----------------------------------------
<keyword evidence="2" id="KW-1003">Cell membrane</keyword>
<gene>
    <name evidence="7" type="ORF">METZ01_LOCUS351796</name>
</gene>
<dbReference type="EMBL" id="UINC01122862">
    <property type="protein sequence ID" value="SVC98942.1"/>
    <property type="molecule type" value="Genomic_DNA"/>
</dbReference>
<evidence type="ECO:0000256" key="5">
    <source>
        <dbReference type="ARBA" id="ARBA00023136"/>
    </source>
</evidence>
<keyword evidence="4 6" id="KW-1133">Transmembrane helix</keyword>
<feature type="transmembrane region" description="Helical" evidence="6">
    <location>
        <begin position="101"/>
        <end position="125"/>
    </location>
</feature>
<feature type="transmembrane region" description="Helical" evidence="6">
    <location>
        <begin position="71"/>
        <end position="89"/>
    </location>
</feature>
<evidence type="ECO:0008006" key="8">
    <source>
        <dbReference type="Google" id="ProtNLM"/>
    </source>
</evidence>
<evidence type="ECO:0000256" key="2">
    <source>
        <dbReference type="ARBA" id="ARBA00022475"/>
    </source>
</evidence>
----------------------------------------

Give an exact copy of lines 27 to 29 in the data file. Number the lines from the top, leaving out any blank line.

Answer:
<evidence type="ECO:0008006" key="8">
    <source>
        <dbReference type="Google" id="ProtNLM"/>